There are many ways to create nail-biting suspense. Being trapped with little chance of escape is at the top of the list.
Recent examples include 47 Meters Down (2017) in which two sisters vacationing in Mexico find themselves trapped in a shark cage on the ocean floor with an hour’s worth of oxygen and menacing sharks circling above them in the 47 meters of water that separate them from freedom. It’s a terrifying predicament.
Fall turns that premise upside down with two young women trapped on top of a 2000-foot abandoned antenna tower in the middle of nowhere with little chance of being rescued. Also, a terrifying predicament. Particularly for anyone with a fear of heights.
Convincing special effects are a big part of making a movie like this work. What’s also required is an equally convincing story that can bring the audience aboard for the ride, or in this case, the climb.
Effects-wise, Fall rises to the task, creating a very believable sense of towering elevation and sheer terror that ensues when the rusty, abandoned old structure begins to fall apart beneath you.
The biggest thing that Fall has going for it is a masterful ability to put you at the very top of this proverbial tower of terror and never, for even a minute, have you lose your sense of heart stopping height.
It’s a pretty remarkable feat considering the fact that Fall does not appear to be a big-budget movie from a major studio with a powerhouse effects department. Nevertheless, it gets the job done. The thrills, the terror, and the pure adrenaline, death-defying rush are all there, all worth the price of admission.
Where Fall falls short is in the writing. Without giving away too much, the story takes place in the aftermath of a horrifying climbing accident in which one of the two main characters named Becky (Grace Caroline Currey) loses the love of her life when he falls thousands of feet to his death. No spoilers here, all of that is spelled out in the movie trailers.
The incident underlies the premise of Fall in which Becky’s best friend Hunter (Virginia Gardner) shares a crazy plan to climb an abandoned metal tower in the middle of the desert. Part of the reason involves pure, thrill-seeking adventure and part of the reason is Hunter’s attempt to help Becky conquer her fear of climbing and come to confront the ugly tragedy that has shattered her life.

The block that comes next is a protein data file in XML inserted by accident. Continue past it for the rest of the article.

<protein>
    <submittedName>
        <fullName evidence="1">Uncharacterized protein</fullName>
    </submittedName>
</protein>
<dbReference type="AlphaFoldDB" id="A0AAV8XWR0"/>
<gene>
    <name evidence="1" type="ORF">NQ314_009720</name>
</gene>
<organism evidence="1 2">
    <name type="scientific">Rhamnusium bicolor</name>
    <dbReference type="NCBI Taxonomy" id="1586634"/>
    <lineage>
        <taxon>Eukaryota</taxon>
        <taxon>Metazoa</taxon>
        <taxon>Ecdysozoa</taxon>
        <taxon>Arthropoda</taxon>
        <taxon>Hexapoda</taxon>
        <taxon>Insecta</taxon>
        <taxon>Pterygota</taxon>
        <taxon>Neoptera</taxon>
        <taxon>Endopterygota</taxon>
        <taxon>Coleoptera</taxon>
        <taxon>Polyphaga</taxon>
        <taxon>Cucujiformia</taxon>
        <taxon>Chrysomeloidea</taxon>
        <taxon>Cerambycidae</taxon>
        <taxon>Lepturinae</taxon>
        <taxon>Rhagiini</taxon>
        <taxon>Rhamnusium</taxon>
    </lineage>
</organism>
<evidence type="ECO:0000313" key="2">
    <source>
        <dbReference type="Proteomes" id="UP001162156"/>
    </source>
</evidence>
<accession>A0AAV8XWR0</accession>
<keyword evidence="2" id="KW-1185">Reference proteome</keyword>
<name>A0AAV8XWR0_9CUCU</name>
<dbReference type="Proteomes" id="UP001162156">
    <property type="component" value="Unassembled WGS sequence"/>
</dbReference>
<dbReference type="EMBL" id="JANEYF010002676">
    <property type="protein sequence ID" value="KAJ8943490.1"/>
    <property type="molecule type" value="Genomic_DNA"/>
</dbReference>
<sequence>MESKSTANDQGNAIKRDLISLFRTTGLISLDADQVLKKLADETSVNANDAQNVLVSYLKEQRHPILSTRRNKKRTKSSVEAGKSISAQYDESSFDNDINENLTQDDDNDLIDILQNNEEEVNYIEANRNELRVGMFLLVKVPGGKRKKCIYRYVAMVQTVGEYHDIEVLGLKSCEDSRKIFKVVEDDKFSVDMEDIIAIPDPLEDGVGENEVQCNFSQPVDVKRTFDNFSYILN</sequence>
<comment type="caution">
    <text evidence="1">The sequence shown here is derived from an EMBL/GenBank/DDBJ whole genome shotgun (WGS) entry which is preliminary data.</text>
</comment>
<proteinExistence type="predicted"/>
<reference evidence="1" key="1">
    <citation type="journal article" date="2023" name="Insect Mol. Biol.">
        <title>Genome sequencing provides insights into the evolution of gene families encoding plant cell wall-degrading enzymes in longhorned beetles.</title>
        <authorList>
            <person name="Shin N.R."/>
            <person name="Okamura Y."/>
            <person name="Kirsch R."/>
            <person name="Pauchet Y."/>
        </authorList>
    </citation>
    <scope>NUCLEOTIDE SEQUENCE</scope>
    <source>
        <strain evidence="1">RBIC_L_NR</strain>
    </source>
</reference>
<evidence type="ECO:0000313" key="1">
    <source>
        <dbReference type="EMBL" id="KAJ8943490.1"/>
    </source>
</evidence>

Both women share a common thread of fearlessness and impulsiveness, and consequently with only a minor amount of arm-twisting, Hunter convinces Becky to climb the tower. Their plan is to post the dangerous, death-defying stunt on social media for all the world to see including selfies of them precariously hanging from the top of the tower with one hand as well as drone shots documenting the dizzying heights.
It’s clear, early on, that for these two young women enthusiasm and excitement far outweigh basic common sense.
Neither of them seems the least bit concerned about the possibility of something going horribly wrong.
God knows there are warning signs, beginning with the large, weathered "No Trespassing" sign and chain link fence at the base of the antenna.
The ominous creaking sounds as they ascend are ignored as are the jarring moments as rivets and screws start popping loose leading to the collapse of the ladder that they need to eventually climb down.
Perhaps the biggest bone-headed mistake is not telling a single soul about where they were going and what they were attempting to do.
Once atop the tower, they discover that their cell phones, whose batteries never seem to deplete, don’t work at the height of 2000 feet, leaving them stranded on a small metal platform with a backpack, a bottle of water, a drone and some climbing gear.
Since they never imagined spending much time on the tower, they are only wearing low-cut cotton tops, cutoff shorts and tennis shoes.
Though one would imagine that a metal tower would become scalding hot out in the middle of the desert in the heat of the summer sun, they never seem to have an issue.
There are a lot of details in Fall that really don’t add up or make much sense. It’s hard to feel much sympathy or empathy for two women who become victims of their own hastily concocted plan, fraught with stupidity.
But details like that aside, the movie presents a very convincing tale of two women clinging for dear life atop a rusty tower on the verge of collapsing. Fall takes the audience along for the ride creating stunning visual effects that make it seem terrifying and real.
For the most part, it’s a two-character movie which is a challenge in and of itself. They exchange a lot of dialogue. The story drifts into soap opera fluff as the women stumble upon dark secrets from their past. Worse, there is a story twist plucked straight out of the Shailene Woodley movie Adrift (2018) that might have been best to avoid.
One final criticism is the abrupt ending that seems to wrap the story up much too quickly, denying the audience details leading up to the finale that they might liked to have seen in more detail.
Despite the flaws and shortcomings, Fall is still worth seeing and experiencing, The effects are remarkable. I was reminded of a similar movie about mountain climbing called Cliffhanger that Silvester Stallone starred in back in 1993 that had me practically jumping out of my seat with a spectacular fall that takes place in the opening reel.
Movies like these aren’t for the faint of heart or anyone with a fear of heights.
Everyone else is invited to come along and climb a rickety metal antenna tower 2000 feet into the sky. It’s white knuckle entertainment all the way.
Fall is in theaters now.